“The union representing the drivers, Teamsters Local 804, protested the firings, saying the drivers were essentially being fired for “standing up to a bully.”  – Wolfe (UPS Changes its Mind, Won’t Fire 250 Employees, 2014 April 10)

In Game Theory, they took a financial hit in the form of a fine, but earned within the world of politics made a few connections and may have made a name for Teamsters Local 804 at the same time; fighting for the rights of the their members (working families)  And more importantly, the union members of Teamsters Local 804 have a win, which they can hang their hat on after years of abuse from management in UPS.  I learned from Liam that in order to lead, one must be able to listen and know the people you are dealing with.

The two aspects that had to exist in order for him to have had the wildcat strike in the first place is the ability to gauge the mood of the people you are dealing with.  If Liam did not understood the mood of the individuals within the Maspeth facility, then how he have been able to inspire them to stage a wildcat strike.  More importantly, despite the fires of actually losing their jobs, the drivers did not realize they took the same steps many other have taken in the past by taking a risk in order to protest for better working conditions.  Afterwards, many frowned upon the walkout, but at the same time did not realize they actually won by causing UPS to back off on their draconian methods of trying to improve production by harassing their employees.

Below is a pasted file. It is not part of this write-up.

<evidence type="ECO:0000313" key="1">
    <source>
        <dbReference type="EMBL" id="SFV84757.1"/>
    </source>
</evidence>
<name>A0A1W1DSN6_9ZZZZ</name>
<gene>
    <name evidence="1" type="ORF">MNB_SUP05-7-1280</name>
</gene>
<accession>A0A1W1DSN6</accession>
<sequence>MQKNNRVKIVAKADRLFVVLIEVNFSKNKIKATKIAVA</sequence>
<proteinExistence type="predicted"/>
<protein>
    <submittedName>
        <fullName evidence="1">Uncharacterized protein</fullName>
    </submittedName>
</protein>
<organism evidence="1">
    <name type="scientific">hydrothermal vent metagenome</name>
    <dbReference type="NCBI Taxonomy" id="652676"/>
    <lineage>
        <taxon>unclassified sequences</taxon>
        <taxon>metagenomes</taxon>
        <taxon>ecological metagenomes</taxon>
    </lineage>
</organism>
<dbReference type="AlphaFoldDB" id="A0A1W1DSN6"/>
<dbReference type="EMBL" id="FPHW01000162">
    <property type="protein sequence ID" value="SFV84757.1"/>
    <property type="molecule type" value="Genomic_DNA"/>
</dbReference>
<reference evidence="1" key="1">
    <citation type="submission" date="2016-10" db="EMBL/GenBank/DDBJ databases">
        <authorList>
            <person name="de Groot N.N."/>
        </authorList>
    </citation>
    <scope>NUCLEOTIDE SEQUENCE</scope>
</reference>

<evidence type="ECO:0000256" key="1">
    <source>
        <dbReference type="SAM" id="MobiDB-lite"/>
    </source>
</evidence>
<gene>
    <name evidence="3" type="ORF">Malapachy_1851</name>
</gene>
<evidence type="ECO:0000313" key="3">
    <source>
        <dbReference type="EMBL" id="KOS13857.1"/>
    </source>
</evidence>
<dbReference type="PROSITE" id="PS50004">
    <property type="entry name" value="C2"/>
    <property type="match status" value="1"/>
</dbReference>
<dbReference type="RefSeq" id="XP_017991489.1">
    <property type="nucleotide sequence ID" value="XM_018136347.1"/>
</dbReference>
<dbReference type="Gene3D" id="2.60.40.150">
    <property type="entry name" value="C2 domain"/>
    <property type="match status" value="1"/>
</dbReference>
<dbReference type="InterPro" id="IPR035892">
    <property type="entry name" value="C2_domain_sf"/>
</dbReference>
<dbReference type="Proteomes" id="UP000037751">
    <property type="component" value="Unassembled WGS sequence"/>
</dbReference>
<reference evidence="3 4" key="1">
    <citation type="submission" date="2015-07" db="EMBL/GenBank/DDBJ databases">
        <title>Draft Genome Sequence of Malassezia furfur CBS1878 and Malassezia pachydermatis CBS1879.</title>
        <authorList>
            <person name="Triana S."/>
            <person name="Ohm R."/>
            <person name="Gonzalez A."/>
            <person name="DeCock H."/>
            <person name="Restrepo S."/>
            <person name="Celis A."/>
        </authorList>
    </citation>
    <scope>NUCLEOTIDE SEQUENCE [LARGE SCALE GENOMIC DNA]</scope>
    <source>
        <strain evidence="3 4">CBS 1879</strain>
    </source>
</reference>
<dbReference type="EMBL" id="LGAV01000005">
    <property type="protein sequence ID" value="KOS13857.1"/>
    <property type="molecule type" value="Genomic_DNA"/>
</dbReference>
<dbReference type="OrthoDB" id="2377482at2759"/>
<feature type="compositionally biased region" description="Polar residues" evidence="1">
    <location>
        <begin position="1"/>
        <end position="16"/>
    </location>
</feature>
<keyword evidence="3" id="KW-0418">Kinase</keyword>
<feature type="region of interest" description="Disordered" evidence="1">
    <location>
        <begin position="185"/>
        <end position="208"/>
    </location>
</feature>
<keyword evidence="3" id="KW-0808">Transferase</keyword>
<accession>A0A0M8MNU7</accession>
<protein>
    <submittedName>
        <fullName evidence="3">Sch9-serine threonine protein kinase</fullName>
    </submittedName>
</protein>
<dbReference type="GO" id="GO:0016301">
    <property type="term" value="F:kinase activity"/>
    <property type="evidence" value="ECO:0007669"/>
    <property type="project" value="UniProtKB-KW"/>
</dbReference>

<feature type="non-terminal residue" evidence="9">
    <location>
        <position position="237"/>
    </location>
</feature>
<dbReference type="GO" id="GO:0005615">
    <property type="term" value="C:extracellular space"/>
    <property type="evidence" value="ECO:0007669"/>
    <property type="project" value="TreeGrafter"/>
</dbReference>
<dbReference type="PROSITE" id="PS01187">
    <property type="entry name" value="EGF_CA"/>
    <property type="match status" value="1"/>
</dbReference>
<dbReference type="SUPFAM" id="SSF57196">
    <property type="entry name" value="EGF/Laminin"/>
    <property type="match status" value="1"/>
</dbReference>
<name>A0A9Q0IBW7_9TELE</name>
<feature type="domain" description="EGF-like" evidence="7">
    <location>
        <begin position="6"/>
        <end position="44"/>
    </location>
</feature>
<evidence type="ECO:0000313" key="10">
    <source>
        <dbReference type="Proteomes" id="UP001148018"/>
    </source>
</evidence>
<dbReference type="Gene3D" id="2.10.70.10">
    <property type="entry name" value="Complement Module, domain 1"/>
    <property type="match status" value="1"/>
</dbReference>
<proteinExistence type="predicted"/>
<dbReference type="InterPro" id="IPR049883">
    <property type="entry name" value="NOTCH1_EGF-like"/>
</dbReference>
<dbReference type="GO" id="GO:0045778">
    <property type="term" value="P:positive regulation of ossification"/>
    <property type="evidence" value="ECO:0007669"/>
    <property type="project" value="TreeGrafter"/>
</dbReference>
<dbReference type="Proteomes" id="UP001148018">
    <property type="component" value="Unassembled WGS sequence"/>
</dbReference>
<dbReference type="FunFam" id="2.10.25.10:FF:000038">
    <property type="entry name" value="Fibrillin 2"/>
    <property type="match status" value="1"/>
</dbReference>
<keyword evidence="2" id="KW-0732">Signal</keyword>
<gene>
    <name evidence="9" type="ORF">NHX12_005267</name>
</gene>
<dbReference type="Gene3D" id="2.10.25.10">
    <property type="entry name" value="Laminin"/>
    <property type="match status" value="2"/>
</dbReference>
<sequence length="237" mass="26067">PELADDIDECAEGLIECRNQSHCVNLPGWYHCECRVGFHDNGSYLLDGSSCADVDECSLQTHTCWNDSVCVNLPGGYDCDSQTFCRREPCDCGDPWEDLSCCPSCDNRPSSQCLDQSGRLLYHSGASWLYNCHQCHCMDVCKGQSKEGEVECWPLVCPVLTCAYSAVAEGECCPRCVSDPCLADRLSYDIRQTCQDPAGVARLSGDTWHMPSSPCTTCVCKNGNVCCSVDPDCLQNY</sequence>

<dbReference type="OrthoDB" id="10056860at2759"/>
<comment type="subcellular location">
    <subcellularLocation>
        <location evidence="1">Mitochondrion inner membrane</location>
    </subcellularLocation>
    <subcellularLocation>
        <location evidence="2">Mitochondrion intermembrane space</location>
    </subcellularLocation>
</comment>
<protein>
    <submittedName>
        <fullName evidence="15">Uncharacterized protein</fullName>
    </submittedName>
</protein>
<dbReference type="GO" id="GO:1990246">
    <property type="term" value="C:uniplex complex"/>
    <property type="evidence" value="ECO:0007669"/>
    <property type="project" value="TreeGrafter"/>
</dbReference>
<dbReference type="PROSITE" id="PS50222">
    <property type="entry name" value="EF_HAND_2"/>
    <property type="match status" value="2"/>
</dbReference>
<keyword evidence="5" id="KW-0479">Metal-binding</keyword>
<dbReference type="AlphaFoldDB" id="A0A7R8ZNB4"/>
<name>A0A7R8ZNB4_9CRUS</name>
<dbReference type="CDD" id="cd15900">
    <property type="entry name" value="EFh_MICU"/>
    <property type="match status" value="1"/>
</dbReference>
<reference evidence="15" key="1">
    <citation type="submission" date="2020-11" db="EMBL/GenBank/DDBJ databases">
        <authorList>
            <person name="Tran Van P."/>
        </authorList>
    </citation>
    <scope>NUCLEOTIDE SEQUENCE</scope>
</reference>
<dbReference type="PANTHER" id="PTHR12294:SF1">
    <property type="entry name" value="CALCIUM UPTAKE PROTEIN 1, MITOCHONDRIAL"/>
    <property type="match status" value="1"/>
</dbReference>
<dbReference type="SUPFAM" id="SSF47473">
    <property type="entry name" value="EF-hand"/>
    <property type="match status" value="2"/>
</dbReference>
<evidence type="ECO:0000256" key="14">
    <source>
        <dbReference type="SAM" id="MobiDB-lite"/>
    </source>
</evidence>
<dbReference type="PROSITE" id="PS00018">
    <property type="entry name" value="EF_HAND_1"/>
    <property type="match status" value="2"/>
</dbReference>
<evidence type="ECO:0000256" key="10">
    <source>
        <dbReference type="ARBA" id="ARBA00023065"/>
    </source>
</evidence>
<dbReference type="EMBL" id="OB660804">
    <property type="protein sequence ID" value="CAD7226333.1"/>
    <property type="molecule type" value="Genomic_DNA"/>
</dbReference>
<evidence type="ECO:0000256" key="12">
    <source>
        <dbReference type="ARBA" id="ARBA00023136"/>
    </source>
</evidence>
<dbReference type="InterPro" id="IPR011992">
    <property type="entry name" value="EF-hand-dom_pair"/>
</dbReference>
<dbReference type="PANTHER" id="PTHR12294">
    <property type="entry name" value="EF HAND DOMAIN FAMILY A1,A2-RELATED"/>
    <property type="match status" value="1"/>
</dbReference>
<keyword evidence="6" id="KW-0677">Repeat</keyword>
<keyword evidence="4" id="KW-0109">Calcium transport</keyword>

The ability to strike are long gone as the International Brotherhood of Teamsters will never strike as they once did 1997.  More importantly, as the members are speak of holding a strike with the upcoming contract is being negotiated by UPS and the International Brotherhood of Teamsters, in the truth is the “Maspeth 250” showed that afterwards, may were divided as if the strike was authorized or not,  but at the same time forgetting the fire in the belly the drivers showed in initially walking out.  The subsequent actions of UPS showed that initially individuals will have the strength to fight, but at what cost are UPS employees willing to sacrifice, if they after the walkout question it’s legitimacy without considering what they won in the end.  What they don’t understand is that by being upset about losing their jobs and afterwards having ill feeling towards Liam for the walkout, the drivers forgot that there were those many years before them that faced some serious perils in fighting for the basic rights they enjoy today.  This fact was not lost on UPS.  The Maspeth 250 more than likely will be the last civil protest shown by UPS employees moving forward.  Any movement has the potential of asking it’s members to be prepared to sacrifice for the cause.  Today the word strike is used, but in truth the stomach for such actions no longer truly exist. If the mental strength does not exist, then the fight is lost, because the leverage the workers may possess in any type of walkout becomes a moot point.